Welcome to another installment of Reissue Theory, where we focus on great albums and the reissues they could someday see. The passing of a beloved actor leads to a discovery of the New Wave band you might not have known he was in!
The loss of Bill Paxton today resonates hard among moviegoers of the ’80s and ’90s. The Texan actor, who appeared in films like The Terminator, Weird Science, Aliens, Near Dark, Tombstone, Apollo 13, Twister, Titanic and Nightcrawler, passed away at 61 due to complications from surgery. His penchant for playing strangely lovable jerks made him one of the charms of ’80s films; for sci-fi fans, he was an indispensable trivia answer as the first person to be killed onscreen by Arnold Schwarzenegger’s villainous Terminator, the serpent-like Xenomorphs from the Alien franchise, and the eponymous extraterrestrial hunter of the Predator films.
And while you might not have known it, he was also a bit of a musician.
As his star was rising throughout the mid-’80s, Paxton was one half of the New Wave duo Martini Ranch, singing, writing and conceiving videos alongside vocalist/guitarist Andrew Todd Rosenthal. Eventually, Sire Records gave the duo a contract, and they released a pair of singles and a full-length album between 1986 and 1988. And each was a surprisingly star-studded affair.
If lead single “How Can the Labouring Man Find Time for Self-Culture” sounds by title alone like an ambitious attempt at cribbing Devo’s style, its actual musical content isn’t too far off from the legendary Ohio band either. In fact, three men from the group–keyboardist Mark Mothersbaugh, drummer Alan Myers and producer Bob Casale–all appear on the track.
Follow-up single “Reach,” from the album Holy Cow, was a more self-contained affair, song-wise, but an accompanying seven-minute music video is really the main attraction. The surreal, Southwestern clip was directed by Paxton’s friend and collaborator James Cameron, and features appearances by several actors who appeared in films with them both, including Lance Henriksen, Jenette Goldstein and Paul Reiser, as well as Judge Reinhold (who’s credited with the Sergio Leone-esque whistling on the album) and Cameron’s future wife Kathryn Bigelow (director of The Hurt Locker).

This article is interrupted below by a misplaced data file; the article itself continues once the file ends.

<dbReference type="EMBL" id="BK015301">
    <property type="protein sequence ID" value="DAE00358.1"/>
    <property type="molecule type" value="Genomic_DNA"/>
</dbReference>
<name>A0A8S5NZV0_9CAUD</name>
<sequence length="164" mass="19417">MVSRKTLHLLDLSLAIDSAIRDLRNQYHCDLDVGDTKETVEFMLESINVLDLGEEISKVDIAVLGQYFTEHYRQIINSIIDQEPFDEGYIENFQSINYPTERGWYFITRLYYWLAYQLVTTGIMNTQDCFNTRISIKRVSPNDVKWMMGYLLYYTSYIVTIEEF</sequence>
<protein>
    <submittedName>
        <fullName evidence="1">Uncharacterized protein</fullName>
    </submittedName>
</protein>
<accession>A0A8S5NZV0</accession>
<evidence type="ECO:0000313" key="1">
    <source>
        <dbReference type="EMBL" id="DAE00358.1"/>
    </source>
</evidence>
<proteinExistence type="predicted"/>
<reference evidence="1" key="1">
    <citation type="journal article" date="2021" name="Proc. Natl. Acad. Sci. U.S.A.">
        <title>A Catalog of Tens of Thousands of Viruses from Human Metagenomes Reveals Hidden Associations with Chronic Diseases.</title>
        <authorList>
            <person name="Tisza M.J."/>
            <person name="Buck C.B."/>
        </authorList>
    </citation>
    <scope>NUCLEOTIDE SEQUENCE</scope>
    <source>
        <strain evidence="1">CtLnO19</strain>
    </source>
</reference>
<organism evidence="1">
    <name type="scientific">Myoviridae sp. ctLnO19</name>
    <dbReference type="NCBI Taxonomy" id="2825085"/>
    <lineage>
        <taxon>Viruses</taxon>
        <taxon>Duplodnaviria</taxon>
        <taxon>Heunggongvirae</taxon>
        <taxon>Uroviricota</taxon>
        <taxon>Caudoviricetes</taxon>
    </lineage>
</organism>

Elsewhere on Holy Cow, trumpet/flugelhorn player Mark Isham later became a prolific film composer for films such as Point Break, Blade and Crash, while keyboardist Robert O’Hearn was the brother of Patrick O’Hearn, bassist for Frank Zappa and Missing Persons. Cindy Wilson of Sire labelmate The B-52’s also contributed vocals on three tracks.
Rosenthal later recorded an entirely different album for Sire in 1998 as part of M.O.T. (Members of the Tribe), a Jewish hip-hop parody group, and later formed Swifty’s Bazaar with musician Michael Sherwood. But it’s perhaps the Paxton connection that keeps the memory of Martini Ranch alive. The album was reissued on CD in 2007 by indie label Noble Rot, and digitally made available by Warner Music Group in the 2010s. But there is enough material for an enterprising label to issue an expanded version, as detailed below. Here’s our Reissue Theory look at Martini Ranch!
Martini Ranch, Holy Cow
- New Deal
- World Without Walls
- Fat-Burning Formula
- Richard Cory
- Hot Dog
- Serious Girl
- How Can the Labouring Man Find Time for Self-Culture?
- (Brother) Take It Out
- Power Tool
- How Can the Labouring Man Find Time for Self-Culture? (Single Mix)
- Back At the Ranch
- Fallen Idols
- How Can the Labouring Man Find Time for Self-Culture? (Industrial Mix)
- Reach (Single Remix)
- Reach (Extended Dance Remix)
- Hot Dog (12″ Remix)
Tracks 1-10 released as Sire Records 25674, 1988
Tracks 11-14 released as Sire Records 12″ 20453, 1986
Track 15 released on Sire Records single 27985, 1988
Track 16 released on Sire Records 12″ 20868, 1988
Track 17 released on Just Say Yo – Sire Records 25745, 1988